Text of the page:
This work was supported by National Institute on Alcohol Abuse and Alcoholism Grant AA07282.
Acute Ethanol Intoxication Prevents Lipopolysaccharide-Induced Down Regulation of Protein Kinase C in Rat Kupffer Cells
Article first published online: 11 APR 2006
Alcoholism: Clinical and Experimental Research
Volume 16, Issue 1, pages 64–67, January 1992
How to Cite
D'Souza, N. B., Bautista, A. P., Lang, C. H. and Spitzer, J. J. (1992), Acute Ethanol Intoxication Prevents Lipopolysaccharide-Induced Down Regulation of Protein Kinase C in Rat Kupffer Cells. Alcoholism: Clinical and Experimental Research, 16: 64–67. doi: 10.1111/j.1530-0277.1992.tb00637.x
Part of this work was presented at the 1991 Research Society of Alcoholism Meeting June 8-13, 1991—Marco Island, Florida.
- Issue published online: 11 APR 2006
- Article first published online: 11 APR 2006
- Received for publication July 29, 1991; accepted October 28, 1991
- Nonparenchymal Cells;
- Endothelial Cells;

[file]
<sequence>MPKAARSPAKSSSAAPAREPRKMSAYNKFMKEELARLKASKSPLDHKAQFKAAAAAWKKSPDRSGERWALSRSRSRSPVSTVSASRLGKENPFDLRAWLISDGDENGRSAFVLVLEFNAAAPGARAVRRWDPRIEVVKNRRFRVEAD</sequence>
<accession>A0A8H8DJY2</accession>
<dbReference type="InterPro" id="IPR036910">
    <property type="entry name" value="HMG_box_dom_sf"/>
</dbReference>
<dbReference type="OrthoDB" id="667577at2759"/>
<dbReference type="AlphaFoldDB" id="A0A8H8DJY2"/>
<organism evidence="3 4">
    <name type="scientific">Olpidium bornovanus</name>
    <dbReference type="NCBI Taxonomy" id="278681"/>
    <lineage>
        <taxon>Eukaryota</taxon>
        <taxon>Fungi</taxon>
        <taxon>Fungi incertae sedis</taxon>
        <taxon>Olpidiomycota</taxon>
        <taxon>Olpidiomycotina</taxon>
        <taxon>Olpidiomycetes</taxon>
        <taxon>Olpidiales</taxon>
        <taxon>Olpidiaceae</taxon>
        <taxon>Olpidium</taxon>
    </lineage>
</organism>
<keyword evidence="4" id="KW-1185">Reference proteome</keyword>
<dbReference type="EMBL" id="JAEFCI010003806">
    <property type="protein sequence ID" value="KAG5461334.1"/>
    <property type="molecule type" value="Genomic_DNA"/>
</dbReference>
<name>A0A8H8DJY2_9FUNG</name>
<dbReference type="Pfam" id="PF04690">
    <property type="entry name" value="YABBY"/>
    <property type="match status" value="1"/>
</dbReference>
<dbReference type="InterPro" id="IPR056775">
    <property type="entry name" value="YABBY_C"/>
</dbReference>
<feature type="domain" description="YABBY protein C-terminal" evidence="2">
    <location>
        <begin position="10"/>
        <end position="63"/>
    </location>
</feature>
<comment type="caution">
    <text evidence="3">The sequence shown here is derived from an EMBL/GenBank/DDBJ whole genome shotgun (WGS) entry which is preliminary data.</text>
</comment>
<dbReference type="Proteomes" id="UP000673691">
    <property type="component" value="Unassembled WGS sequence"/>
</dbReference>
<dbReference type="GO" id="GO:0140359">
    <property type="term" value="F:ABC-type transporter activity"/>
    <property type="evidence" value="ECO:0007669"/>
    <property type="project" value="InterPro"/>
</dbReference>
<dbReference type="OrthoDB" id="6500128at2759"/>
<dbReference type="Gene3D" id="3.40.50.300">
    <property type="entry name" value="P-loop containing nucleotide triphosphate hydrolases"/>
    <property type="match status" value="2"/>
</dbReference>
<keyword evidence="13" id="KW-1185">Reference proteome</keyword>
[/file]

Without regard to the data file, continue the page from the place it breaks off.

Protein kinase (PK) C has been implicated in a number of cellular events, many of which are also known to be affected by ethanol (ETOH). ETOH intoxication is also known to impair immune function, thereby increasing the host's susceptibility to infection. The purpose of this study was to assess the effect of acute ETOH intoxication on PKC activity and its intracellular distribution in nonparenchymal liver cells following an E. coli lipopolysaccharide (LPS) challenge. The liver was chosen for the study because it is the primary site both for metabolism of ETOH and detoxification of gut derived bacterial products. Catheterized conscious rats were administered saline or ETOH (175 mg/100 g body weight as a bolus followed by a continuous, 7 hr infusion of 28 mg/100 body weight/hr). LPS was injected intravenously (100 μg/100 g body weight) 3 hr before the end of the saline or ETOH infusion. Kupffer and endothelial cells were isolated by collagenase-pronase digestion followed by centrifugal elutriation. PKC was assayed after extraction with digitonin containing buffer and partial purification on DE-52 cellulose minicolumns. LPS decreased PKC activity by 69% from control values. Although ETOH infusion alone did not affect PKC activity in Kupffer cells, it completely abrogated the LPS effect. A similar trend was observed for the endothelial cells. No significant differences were observed between groups with respect to the intracellular distribution of PKC. The down-regulation of PKC by LPS may represent a mechanism of functional adaptation of the immunocompetent cells to one of the cytokines, i.e., TNF, whose receptors are down regulated by activation of PKC. By counteracting such an action, ETOH would impair the adequate responsiveness of various cells to their own secretory products and to mediators from other cells, thereby, compromising the immune defense capacity of the body.